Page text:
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Pan African Voyage on Afro-beat Part 2: West and Funky

Part I of this two piece blog and mix-tape took a laymens look at how Manu Dibango had shaped the music continentaly and globally scene for not just the listeners, but the many artists who either collaborating with them and those who came from the West African region. The setting created was the next movement from that, the 1970s, and we had introduced the scene with the legendary Black President at Kalakuta Republic. Much that happened in this era found its funk from the 1950s innovators like William Onyeabor, the Fantastic Man who rocked us with synthesizer bumper Atomic Bomb.

William Onyeabor. Image Subject to Copyright©


Allow us to add that there is something beguiling in the music that comes from West Africa. At least in our experience as music lovers, music coming from countries such as Nigeria and Ghana, for example, has a rhythmic beat that moves you - figuratively and literally. Artists such as The Ofege Phenomenon come to mind. Their sounds were influenced by the likes of great acts like BLO (Berkley Jones, Laolu Akins and Mike Odumosu) and Osibisa from Ghana. On that subject, we played a track titled "Sunshine Day" by Osibisa two Sundays ago. Osibisa were regarded as the most successful African-heritage bands to come out of London, where the group was founded in 1969. The fact that the group's first album was recorded when the group was still in high school, shows the nature of influence that music had on the youth at the time. That Ofege was also influenced by the likes of ‘Monomono’ (led by Joni Haastrup), The Funkees, and Ofo The Black Company, not only shows the volume of music that was being produced, but is also indicative of the various sounds that shaped the music of the time.


It goes without saying that woven in this music was the thread of protest , thus innovation from Prohibition and varying emotions, depending where the music gods led the artist. Music is connected to the everyday workings of everyday life. This couldn't be more true for the sound and music that came from West Africa in this period. From highlife to afrobeat including lo-life and funk, the music is a functional tool used in work, love, war, ceremonies, or communication. It takes the struggle that raged across the continent to another level as it evokes all manner of feelings and stirs unsettled spirits with its horns and guitar solos. It is a golden thread that unites the diverse sounds of the region, mesmerizing you and casting many spells as it entrenches a sense of defiance against the status quo and a sense of pride in being African.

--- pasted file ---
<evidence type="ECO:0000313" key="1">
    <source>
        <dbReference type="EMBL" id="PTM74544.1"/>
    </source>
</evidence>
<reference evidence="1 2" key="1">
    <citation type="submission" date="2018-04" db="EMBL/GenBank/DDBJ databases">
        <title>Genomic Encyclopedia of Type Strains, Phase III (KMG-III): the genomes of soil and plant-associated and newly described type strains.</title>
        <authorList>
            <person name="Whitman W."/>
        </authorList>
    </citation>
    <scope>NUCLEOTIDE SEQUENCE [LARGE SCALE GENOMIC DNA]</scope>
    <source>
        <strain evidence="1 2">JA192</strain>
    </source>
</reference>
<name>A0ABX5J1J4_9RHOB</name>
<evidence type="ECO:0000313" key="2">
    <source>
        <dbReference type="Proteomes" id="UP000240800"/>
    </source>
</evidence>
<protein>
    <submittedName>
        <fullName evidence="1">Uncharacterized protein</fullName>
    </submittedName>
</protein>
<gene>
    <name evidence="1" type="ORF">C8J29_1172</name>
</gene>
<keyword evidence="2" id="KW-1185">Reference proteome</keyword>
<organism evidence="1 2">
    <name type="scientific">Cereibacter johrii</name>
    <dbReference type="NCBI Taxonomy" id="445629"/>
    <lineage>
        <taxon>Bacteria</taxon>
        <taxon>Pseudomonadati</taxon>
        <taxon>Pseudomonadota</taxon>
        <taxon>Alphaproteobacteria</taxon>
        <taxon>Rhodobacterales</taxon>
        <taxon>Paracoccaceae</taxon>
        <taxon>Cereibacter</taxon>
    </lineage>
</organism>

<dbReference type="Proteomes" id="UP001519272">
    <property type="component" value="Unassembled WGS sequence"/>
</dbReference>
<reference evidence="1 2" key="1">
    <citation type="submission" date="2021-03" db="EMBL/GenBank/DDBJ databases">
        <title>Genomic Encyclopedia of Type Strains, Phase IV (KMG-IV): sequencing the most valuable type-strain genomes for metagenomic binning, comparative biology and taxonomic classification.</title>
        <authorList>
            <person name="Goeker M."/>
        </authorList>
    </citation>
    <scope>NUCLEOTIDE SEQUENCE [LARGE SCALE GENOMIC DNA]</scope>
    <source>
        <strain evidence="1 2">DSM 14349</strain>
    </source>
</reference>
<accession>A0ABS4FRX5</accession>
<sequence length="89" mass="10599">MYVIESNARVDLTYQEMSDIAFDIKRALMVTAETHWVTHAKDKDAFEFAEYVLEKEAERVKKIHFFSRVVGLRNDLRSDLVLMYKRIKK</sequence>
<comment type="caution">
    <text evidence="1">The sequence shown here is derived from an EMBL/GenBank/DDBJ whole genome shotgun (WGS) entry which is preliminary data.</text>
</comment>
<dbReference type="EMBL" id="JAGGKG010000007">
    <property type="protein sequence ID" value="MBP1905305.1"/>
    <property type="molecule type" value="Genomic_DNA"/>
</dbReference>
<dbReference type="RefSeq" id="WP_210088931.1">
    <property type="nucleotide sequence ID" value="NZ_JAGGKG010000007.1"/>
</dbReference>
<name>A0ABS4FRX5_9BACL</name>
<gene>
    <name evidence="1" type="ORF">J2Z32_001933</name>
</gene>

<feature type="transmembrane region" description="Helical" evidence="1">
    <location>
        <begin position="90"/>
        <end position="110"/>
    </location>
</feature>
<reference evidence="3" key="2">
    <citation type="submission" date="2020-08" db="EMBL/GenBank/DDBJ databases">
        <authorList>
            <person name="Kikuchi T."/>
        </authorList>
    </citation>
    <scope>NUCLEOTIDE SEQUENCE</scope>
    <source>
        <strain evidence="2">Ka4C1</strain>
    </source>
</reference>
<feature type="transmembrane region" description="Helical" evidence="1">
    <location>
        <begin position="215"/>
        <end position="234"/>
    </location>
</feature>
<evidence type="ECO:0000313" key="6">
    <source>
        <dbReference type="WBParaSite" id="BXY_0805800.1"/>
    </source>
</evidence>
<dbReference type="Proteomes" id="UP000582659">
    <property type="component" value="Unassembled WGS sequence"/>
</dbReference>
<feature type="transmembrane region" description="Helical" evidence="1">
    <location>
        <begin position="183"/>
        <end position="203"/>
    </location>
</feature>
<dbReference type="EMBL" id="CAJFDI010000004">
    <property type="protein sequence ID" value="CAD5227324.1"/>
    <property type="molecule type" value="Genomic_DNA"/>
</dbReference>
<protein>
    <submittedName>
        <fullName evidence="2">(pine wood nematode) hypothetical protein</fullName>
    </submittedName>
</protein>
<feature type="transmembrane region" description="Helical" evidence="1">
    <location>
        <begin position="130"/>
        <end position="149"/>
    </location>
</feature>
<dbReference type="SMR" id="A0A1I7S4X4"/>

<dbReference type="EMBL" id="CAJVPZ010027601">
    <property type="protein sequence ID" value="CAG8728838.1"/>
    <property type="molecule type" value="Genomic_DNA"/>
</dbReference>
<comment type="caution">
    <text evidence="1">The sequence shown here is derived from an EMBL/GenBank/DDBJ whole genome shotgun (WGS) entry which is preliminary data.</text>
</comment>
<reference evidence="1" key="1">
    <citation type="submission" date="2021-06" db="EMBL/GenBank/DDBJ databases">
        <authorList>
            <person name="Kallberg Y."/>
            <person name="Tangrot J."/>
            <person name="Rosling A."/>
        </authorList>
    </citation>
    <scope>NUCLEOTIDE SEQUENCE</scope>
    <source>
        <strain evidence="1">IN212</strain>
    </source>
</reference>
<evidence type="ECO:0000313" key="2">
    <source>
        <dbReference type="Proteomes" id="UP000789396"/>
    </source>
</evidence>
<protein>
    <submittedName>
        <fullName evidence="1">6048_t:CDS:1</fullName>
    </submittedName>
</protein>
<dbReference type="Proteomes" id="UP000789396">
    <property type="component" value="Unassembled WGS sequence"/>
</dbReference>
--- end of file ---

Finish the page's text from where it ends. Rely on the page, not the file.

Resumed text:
The richness of the diversity is also something worth noting about the music of West Africa. We hope that, through this blog, you have had a chance to get a glimpse of the vast variety in music that comes from West Africa, and that you have a rough idea of who the pioneers were that brought attention to the region through music.


Additionally, we hope that the artists covered, as well as the music featured on Sunday's Afrobeat Pulse has given you a glimpse of the gems that exist. Please engage with us, and let us know if you have enjoyed the music and the narrative element we have put together for you. Beats By the people, for the people.

TUNE IN SUNDAY 12 July 2020 on 3pm (CAT) www.ubrfrm.net to listen to the live show





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